JPG magazine: Great idea, bad business?

Like many others, I was saddened to hear about the closure of JPG, the “crowd-sourced” photography mag that started in 2004 and became a real Web 2.0 success story. I confess that I never actually saw a physical issue of the magazine, but I thought the concept had a lot of merit: a collection of the best photos submitted by a community of passionate photographers, voted on by the community and then printed and published. Printing and distributing a high-quality magazine costs a lot of money, however, and it seems JPG couldn’t quite find the business model that would make that part of the organization work.

On the first day of the new year, the magazine — backed by a consortium involving former CNET exec Halsey Minor — announced that it was folding due to a lack of funds. For many, this was the second in a series of tragedies for JPG, with the first being the ousting of founders Derek Powazek and Heather Champ in May of last year, after what appeared to be a falling-out with Minor and other backers. Many people cancelled their JPG accounts as a result, in solidarity with Powazek and Champ, and it’s possible that the friction and stresses that event put on the JPG community helped contribute to its current problems.

On a more hopeful note, there are signs that JPG could potentially be resurrected. As Mike Arrington notes at TechCrunch, there has been an expression of interest from SmugMug CEO Don McAskill, and a post at the JPG blog says that discussions are underway with a number of interested parties. I hope they can come to some kind of agreement, because the concept behind the magazine makes a lot of sense to me, and seems like a natural fit with an existing community like SmugMug’s.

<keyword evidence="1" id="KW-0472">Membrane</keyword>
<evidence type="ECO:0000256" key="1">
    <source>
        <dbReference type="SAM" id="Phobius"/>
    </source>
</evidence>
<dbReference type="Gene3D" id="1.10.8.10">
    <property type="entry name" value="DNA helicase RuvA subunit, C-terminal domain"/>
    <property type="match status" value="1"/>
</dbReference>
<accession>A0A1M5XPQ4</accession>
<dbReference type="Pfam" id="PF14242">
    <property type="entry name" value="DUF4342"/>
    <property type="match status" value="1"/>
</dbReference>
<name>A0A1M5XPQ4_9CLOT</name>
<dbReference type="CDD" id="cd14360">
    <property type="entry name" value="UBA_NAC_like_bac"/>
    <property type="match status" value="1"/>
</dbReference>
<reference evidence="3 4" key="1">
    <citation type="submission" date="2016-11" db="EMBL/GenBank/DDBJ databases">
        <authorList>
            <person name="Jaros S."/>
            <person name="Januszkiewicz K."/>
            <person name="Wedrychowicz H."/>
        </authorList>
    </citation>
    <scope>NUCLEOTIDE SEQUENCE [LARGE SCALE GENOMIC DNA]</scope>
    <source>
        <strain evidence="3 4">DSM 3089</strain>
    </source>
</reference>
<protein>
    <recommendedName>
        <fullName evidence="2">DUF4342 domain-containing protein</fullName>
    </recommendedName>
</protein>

14 thoughts on “JPG magazine: Great idea, bad business?

  1. Pingback: Posts about Web 2.0 as of January 3, 2009 | The Lessnau Lounge

  2. I haven't looked at a printed photo in years – except for the photo xmas cards people send. Magazines are such a powerfully inefficient (in so many ways) format to look at good photography, IMO.

    • A fair point — there's nothing like looking at a large-format, high-resolution photo on a really nice computer monitor. But I must admit that a glossy magazine with really good quality photos can be an impressive sight as well. If only it didn't cost so much to print the damn things 🙂

  3. JPG worked because it played effectively to both the print and online mediums. The website and online community thrived and the physical copy of the magazine, with its fantastic print quality and design, was a nice thing to receive in the mail. None of my photos were ever published in JPG but I'm sure that if they were I'd be ecstatic about it: there's something *different* about seeing your stuff in print vs online. That being said, like so many others I ditched my subscription when Heather and Derek were ousted…

    • I agree, Greg — there is still something about seeing your stuff in print. And I wonder how many people like you were turned off by what happened with Heather and Derek, and whether things might be different if that hadn't happened.